by The Opportunity Agenda, Mon Aug 25, 2008 at 11:31:13 AM EDT
- The Washington Post reports that the government's reckless overspending over the last few years, is now directly affecting the health of America's disabled and elderly. The Republican-led Congress of 2003 created a "doughnut hole" in drug benefit coverage in order to make it more affordable for the federal government. Nearly 3.4 billion people were affected in 2007, having to pay the entire cost of their medication until they spent, out of pocket, $3,850. Many people in Medicare have diabetes, high blood pressure and other chronic conditions. The result? 15 percent stopped taking their medications when forced to pay for the entirety of their prescriptions. For example, 10 percent of diabetes patients stopped buying their medication, while 16 percent of high blood pressure patients and 18 percent of osteoporosis patients stopped as well.
- In its opinion section, USA Today has a posting by a primary care physician, blogging at www.kevinmd.com. He writes about Medicare's call for a formula that would have regular decreases of more than 20% in physicians' payments by 2010. Medicare hopes to curb the exorbitant expenses of the US health care system which now exceeds $2 trillion annually and is the most expensive system in the world. But cutting doctor's pay by 20%, according to the author, would only cut spending by 2%, and would only drive doctors away from caring for Medicare patients. For example, in states like Texas, the number of physicians NOT accepting Medicare exceeds 40%.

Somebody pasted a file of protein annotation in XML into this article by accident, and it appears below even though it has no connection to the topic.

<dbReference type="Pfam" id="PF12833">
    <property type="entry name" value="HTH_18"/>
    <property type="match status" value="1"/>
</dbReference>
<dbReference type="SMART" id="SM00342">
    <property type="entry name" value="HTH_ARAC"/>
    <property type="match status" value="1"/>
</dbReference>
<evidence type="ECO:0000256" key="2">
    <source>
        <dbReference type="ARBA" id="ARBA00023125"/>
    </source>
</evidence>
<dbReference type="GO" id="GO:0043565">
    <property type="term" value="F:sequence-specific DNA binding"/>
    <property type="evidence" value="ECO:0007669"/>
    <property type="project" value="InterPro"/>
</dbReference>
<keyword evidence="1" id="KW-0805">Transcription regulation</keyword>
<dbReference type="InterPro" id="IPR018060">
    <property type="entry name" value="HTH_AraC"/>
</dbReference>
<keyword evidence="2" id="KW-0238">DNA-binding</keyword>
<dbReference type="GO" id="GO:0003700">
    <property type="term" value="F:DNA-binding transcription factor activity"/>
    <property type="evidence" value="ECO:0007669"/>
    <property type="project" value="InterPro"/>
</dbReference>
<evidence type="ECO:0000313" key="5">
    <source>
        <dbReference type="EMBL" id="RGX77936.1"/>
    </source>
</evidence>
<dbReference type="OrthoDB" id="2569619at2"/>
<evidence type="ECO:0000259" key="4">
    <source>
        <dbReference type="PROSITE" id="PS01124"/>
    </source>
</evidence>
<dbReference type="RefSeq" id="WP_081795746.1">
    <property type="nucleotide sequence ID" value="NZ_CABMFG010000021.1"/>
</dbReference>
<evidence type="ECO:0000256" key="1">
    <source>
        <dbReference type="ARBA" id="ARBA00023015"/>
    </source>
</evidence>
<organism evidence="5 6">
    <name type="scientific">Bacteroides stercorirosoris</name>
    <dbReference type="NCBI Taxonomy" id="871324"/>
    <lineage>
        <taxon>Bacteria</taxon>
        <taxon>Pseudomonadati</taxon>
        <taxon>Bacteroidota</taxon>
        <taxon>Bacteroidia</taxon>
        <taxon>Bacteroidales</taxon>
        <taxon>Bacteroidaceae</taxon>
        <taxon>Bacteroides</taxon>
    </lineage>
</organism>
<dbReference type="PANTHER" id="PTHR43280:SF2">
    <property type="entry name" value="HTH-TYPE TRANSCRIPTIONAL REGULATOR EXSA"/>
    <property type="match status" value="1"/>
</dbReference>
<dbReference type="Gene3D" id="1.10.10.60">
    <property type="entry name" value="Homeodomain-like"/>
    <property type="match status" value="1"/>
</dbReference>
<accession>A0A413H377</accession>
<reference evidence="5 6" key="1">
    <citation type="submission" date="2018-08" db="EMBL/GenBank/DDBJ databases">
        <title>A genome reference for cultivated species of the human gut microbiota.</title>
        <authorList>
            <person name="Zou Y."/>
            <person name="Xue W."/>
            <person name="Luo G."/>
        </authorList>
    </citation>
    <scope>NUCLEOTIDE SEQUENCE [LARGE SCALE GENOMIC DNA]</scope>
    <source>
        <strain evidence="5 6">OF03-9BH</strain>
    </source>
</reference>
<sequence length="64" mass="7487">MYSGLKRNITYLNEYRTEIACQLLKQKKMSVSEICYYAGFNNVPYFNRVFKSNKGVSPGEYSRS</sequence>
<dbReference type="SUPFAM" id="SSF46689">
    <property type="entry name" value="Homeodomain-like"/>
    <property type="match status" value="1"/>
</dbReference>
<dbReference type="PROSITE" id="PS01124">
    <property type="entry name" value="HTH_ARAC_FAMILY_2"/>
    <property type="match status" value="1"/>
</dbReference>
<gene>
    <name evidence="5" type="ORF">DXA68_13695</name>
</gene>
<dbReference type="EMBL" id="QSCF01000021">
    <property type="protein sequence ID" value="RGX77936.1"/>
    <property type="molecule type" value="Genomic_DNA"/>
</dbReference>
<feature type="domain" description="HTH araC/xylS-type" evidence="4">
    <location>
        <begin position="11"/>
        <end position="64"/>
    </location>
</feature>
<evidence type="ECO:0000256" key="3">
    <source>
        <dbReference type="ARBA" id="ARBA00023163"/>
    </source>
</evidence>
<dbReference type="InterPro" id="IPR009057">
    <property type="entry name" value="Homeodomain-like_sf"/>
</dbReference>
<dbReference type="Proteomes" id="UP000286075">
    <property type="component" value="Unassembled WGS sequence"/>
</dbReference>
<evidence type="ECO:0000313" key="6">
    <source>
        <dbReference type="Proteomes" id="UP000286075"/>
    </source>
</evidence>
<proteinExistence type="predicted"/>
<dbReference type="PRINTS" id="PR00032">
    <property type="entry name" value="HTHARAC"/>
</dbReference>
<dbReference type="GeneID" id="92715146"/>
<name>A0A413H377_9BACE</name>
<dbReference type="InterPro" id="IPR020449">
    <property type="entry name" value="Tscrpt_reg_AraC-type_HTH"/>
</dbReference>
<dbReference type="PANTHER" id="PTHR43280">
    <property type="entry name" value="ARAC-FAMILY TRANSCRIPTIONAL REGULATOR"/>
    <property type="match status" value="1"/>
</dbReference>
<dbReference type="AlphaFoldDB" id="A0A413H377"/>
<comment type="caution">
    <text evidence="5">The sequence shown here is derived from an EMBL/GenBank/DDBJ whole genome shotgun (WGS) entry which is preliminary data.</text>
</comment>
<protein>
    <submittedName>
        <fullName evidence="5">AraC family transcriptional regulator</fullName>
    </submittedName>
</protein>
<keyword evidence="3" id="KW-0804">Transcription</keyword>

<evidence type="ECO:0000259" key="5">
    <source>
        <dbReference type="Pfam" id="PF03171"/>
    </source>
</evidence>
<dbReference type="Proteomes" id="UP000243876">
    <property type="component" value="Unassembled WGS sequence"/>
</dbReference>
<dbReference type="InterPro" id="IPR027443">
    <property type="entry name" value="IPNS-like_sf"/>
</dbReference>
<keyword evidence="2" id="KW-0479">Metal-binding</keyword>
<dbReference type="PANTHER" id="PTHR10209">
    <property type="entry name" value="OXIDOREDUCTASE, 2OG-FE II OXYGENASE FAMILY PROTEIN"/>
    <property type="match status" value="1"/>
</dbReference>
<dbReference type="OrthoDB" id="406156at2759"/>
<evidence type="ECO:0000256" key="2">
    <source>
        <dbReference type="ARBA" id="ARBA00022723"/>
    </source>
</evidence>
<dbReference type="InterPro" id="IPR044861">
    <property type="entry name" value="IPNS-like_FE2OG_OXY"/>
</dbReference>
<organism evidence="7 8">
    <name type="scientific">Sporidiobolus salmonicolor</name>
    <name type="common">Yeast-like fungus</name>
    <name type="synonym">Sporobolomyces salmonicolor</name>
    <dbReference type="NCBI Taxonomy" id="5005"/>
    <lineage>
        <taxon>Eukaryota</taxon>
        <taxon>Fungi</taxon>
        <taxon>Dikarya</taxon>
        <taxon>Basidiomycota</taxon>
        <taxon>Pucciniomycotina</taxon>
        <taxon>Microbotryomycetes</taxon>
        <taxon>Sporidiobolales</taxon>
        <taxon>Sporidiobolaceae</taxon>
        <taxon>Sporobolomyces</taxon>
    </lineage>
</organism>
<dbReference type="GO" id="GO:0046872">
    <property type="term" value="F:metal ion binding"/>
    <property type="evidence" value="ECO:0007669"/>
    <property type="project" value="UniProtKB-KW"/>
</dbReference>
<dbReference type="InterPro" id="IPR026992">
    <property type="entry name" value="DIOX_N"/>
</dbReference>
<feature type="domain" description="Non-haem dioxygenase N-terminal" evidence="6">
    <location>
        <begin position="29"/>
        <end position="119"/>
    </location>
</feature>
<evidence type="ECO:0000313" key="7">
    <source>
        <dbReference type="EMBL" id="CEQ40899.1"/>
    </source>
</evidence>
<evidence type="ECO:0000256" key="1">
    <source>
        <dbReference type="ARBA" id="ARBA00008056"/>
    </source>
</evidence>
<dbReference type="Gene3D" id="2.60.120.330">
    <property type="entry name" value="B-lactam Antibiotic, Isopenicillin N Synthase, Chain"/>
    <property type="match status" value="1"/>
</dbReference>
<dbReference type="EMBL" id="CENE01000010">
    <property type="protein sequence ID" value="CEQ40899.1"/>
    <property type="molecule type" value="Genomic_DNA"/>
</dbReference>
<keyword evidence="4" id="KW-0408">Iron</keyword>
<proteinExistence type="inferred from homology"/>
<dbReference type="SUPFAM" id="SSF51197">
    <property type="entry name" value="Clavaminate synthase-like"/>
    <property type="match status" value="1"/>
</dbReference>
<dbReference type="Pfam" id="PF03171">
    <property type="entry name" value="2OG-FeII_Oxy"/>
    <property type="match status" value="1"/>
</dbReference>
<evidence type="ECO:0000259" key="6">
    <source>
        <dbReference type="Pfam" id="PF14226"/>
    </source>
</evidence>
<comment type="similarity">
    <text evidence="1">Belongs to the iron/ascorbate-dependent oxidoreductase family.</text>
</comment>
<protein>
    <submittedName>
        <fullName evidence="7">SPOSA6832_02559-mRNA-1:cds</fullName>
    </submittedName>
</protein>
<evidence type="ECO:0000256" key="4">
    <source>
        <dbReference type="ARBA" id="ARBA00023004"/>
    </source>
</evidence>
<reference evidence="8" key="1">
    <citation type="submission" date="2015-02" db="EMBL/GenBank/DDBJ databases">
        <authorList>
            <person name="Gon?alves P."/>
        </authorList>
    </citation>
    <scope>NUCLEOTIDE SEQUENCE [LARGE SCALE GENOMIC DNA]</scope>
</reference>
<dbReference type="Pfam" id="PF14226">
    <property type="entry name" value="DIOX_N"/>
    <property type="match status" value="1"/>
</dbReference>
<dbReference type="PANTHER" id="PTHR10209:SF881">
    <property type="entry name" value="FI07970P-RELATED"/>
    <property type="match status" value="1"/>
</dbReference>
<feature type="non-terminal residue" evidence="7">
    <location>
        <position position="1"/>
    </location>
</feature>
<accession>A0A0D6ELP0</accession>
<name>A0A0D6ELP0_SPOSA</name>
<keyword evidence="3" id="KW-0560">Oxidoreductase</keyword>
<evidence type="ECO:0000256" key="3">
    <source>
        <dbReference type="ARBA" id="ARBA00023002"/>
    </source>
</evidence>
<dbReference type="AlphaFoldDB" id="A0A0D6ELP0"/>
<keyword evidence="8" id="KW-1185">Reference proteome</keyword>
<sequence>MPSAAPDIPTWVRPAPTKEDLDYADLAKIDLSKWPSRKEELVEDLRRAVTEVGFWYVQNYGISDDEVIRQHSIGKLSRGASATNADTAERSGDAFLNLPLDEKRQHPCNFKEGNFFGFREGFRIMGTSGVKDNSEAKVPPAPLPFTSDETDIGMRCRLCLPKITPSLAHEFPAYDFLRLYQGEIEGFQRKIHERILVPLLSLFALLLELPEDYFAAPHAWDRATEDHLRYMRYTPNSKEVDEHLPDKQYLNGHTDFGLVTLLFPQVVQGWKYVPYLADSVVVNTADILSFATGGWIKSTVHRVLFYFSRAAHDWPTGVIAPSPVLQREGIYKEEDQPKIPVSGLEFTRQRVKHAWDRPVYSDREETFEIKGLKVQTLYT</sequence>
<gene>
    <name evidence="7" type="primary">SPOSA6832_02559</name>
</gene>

- The Kaiser Family Foundation's blog reports on a story that appeared in the Atlanta-Journal Constitution on how HIV/AIDS advocates from Georgia, craft messages towards "urban, white, gay men" whereas "black, rural, women and young people" are the group that are at high-risk for acquiring HIV/AIDS in Georgia. In 2006, blacks comprised 30% of the state's population, yet 71% of the state's HIV/AIDS population.
- Texas' Rio Grande Valley Region may be a microcosm for a potential trend in a diabetes outbreak for the U.S.'s growing Hispanic population. Written up in The Monitor on August 18, the Rio Grande Valley region has a diabetes rate three times the national rate. According to the chair-elect of the American Diabetes Association, "Hispanics, American Indians and blacks have a higher prevalence of the disease than other ethnic groups," while Texas state Senator Eddie Lucio said, "as many as half of minority youth across the nation will develop diabetes at some point in their lives." This statistic is compared to 8% of people nationwide that have diabetes. Moreover, the region's medical expenses associated with diabetes neared $1.5 billion in 2007, while such costs were $74 billion nationally in the same year. It is believed that lack of access to healthy food options is a primary factor causing this spike in cases.